“Performing artistes will always steal the show,” says lyricist Kausar Munir
Says Kausar Munir about lyricists and writers not getting enough recognition; adds that lyrics today are much better than those of the ’80s and ’90s.music Updated: Jul 22, 2017 19:48 IST
She started her writing career with the television show, Jassi Jaissi Koi Nahin. Soon after, she widened her horizons by penning screenplays and lyrics. Kausar Munir, who is credited with the lyrics of songs such as ‘Maana ke hum yaar nahin’ (Meri Pyaari Bindu), ‘Tu jo mila’ (Bajrangi Bhaijaan; 2016) and ‘Falak tak’ (Tashan; 2008), considers herself “the jack of all trades” because she gets “bored easily”. “I dabble in all the different aspects of writing and I suspect it has a lot to do with the fact that I get bored and restless easily, if I do one thing for a long time. It may all be called writing but it is very different,” says Kausar, who is currently writing the screenplay for the Hindi adaptation of the Bengali movie Posto.
What is the process that you follow before writing lyrics to songs?
I work well with a good brief, with direction. I like to bring in the composer. If there is somebody who knows what they want, it makes my job easier. I admire some writers and colleagues, who are able to work better with a freehand. But for me, especially for films, I prefer being well-versed with the script and well-aware of what is expected of me. Sometimes, I am told that my approach may not be the best but it is what it is. I generally write for the person who’s making the film because they have the entire vision of the film. It’s not a music album or it’s not personal poetry. You are writing for a script, for a character. So if the director, writer is happy, then that gives me satisfaction.
How did the transition from writing a TV script to writing lyrics happen?
I had written a few songs earlier out of hobby and I was fond of poetry. While I was working on Jassi..., the head writer on that show at that time was Vijay Krishna Acharya and he was aware of my hobby. Vijay is a good friend. So, when he was making his first film, Tashan (2008), he asked me to write a song. That’s how ‘Falak tak’ happened. Later, one thing led to another. I generally liked writing and after writing lyrics, I made a natural progression to writing dialogues because people said to me, ‘you should try your hand at dialogues’. So, I have never had any goal or dream or a fixed path. I think I am a rolling stone.
Watch the full video of ‘Maana ke hum yaar nahin’ here:
Would you say it was easy to make a mark in the industry?
I have been oblivious to it. I always say har sangharsh roti ka nahi hota (every struggle is not to earn bread). If you are born into this world, you will struggle. So my struggle may have been of a different kind, and since it was not one of my life dreams, I appreciated it when it happened. Having said that it’s not like when I am doing a job, I don’t do it with dedication. So in that sense, my difficulty and ease is more to do with my life process, rather than just work because I always say, ‘Work is a part of your life, not your life’.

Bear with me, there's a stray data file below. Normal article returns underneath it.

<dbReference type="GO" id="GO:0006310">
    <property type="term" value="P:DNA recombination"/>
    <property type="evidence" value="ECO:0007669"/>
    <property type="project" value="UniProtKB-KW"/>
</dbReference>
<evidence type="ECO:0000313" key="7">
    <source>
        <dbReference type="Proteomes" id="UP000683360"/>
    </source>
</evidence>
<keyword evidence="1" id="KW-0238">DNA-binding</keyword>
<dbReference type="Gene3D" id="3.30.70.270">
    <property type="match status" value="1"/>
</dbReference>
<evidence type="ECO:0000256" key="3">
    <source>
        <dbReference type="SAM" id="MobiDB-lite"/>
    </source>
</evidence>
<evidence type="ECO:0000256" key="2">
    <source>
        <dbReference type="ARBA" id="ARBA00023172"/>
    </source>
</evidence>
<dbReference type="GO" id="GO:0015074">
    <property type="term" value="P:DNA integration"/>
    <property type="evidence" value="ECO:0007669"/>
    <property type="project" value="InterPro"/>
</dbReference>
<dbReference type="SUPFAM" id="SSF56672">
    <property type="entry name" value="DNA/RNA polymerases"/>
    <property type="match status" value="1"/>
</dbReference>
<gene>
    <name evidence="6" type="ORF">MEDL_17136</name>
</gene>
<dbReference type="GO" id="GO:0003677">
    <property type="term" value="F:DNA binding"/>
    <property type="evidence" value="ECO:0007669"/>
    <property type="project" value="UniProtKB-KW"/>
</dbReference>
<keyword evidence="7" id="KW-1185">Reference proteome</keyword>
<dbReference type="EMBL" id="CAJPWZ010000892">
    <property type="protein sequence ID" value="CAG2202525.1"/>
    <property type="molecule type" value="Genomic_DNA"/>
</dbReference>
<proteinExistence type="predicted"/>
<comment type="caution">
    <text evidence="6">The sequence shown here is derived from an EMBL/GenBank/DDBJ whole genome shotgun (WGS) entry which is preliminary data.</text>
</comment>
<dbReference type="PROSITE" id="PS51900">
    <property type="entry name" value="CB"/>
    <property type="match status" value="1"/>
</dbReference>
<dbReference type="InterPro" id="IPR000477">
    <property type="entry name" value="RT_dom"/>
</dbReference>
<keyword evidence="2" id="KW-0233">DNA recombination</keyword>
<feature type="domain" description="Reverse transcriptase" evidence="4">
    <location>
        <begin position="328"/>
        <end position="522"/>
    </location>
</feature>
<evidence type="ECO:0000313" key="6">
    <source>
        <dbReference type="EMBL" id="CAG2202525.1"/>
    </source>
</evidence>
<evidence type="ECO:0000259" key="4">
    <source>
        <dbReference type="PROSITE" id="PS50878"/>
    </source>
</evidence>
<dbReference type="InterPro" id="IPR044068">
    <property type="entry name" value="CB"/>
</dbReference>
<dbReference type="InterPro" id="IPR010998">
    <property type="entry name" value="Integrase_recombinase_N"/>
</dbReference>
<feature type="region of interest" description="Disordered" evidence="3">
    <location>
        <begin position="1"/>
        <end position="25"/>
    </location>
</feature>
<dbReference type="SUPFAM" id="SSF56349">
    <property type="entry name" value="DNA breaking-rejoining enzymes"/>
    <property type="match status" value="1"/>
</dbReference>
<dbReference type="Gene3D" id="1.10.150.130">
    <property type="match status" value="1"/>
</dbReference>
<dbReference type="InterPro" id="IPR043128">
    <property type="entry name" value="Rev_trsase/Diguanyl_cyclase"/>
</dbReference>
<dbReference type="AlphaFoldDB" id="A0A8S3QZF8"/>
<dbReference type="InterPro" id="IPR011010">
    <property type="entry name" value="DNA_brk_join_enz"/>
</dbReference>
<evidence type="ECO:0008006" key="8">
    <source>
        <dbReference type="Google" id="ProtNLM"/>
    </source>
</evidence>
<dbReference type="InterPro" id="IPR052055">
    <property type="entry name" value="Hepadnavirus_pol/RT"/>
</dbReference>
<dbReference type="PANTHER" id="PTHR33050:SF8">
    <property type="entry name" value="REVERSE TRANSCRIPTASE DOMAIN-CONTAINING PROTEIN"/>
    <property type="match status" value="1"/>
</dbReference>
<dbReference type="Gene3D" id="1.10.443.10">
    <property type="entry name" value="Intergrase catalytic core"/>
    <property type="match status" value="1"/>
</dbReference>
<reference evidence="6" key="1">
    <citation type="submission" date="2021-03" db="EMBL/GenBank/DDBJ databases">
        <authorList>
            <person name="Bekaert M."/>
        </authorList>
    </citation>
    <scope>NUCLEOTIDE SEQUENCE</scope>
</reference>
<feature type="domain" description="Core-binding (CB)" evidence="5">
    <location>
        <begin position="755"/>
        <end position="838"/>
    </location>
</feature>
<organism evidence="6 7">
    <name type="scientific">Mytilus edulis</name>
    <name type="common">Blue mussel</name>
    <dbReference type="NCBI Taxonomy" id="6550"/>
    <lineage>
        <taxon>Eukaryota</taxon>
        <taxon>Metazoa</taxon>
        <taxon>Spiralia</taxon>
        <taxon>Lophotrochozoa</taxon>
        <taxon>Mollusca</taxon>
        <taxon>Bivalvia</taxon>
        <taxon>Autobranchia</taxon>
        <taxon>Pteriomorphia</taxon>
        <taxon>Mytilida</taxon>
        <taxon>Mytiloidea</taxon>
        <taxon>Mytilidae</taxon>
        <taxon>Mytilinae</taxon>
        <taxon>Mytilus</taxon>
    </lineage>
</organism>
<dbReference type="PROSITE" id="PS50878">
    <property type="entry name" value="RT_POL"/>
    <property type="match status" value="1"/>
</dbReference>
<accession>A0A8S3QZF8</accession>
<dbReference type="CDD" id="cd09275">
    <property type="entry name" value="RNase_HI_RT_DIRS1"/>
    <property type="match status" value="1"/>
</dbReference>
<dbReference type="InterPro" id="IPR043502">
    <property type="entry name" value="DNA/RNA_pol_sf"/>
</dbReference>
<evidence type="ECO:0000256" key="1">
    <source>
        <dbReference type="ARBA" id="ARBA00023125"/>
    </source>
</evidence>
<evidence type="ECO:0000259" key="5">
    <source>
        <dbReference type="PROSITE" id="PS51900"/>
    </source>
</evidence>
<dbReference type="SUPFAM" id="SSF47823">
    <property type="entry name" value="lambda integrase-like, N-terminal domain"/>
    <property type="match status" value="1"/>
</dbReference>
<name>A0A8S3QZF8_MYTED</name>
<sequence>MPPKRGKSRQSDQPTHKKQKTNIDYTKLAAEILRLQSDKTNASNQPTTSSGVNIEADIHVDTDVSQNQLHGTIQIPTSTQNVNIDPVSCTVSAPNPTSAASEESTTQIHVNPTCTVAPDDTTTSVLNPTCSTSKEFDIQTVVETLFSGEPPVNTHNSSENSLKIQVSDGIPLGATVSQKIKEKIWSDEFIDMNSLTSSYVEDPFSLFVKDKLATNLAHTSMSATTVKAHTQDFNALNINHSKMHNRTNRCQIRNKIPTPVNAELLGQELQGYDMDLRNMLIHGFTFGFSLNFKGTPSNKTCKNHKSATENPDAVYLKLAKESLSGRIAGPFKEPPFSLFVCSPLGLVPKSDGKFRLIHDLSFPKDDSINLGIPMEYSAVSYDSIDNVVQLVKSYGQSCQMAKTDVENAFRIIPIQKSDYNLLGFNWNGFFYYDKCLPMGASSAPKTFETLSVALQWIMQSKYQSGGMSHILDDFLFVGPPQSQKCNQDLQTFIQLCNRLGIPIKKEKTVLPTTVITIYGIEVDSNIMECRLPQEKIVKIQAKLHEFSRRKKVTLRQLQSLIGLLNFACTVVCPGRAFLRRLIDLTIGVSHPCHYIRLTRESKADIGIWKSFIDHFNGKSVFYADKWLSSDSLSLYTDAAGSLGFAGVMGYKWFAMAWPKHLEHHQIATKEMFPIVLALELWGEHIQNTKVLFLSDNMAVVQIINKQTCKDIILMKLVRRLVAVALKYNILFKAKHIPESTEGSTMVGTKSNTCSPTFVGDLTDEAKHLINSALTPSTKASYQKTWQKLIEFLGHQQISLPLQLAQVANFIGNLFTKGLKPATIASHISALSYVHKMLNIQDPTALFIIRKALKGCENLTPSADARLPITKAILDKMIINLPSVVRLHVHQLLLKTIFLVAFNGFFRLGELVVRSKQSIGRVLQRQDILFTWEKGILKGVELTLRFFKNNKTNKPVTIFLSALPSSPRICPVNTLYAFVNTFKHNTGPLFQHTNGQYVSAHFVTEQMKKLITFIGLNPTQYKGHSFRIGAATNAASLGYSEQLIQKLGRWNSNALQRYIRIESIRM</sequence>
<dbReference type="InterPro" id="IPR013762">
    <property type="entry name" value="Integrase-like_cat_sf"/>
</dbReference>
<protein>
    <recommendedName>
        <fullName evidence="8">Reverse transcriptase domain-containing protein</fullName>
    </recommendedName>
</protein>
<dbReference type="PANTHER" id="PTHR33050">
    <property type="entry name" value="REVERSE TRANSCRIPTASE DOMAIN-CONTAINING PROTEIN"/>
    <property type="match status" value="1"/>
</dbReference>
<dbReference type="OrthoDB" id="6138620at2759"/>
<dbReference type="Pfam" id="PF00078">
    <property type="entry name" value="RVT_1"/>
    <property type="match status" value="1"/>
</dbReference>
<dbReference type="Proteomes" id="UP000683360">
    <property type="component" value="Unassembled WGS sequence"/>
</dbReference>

Do you agree that lyricists don’t get enough recognition?
Absolutely. See the words are the foundation — whether it is lyrics to a song, the script of a film or a television show. Even if you have a mind-blowing, path-breaking melody, programmed and orchestrated brilliantly, you need words to remember it or take it seriously. I agree and I rue the fact that writers and lyricists are not given that much importance. Once your draft is okayed, you are no more relevant. It becomes about the composer, the singer and more than that, about the person who has not even been a part of that journey — the actor. But that’s also a discussion on the importance of performing arts. Performing artistes will always steal the show. That is the nature of the entertainment business. Gone are the days when you had poetry readings or radio plays because it’s now a visual medium. It is sad, but it’s true.
Do you agree when yesteryear musicians say that songs today don’t have the same charm as olden days?
No, that’s rubbish. It’s nonsense. They are talking out of their heads. You can compete with reality and with real poets, but you cannot compete with memory and nostalgia. It is a very long sociological discussion, which people need to be educated about. In an era when only one film released at a time and ran for up to 25 weeks, the melody would stay with you for longer. Now, the attention span of a teenager is supposed to be eight seconds. In the clutter of so many radio channels and so much Internet content, I feel it is a much better phase than the ’80s or ’90s. That was a very bad time for lyrics. All the lyricists today such as Amitabh Bhattacharya, Irshad Kamil, Anvita Dutt, etc., are intelligent well-read, well studied, intellectual well-spoken people.
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First Published: Jul 22, 2017 19:48 IST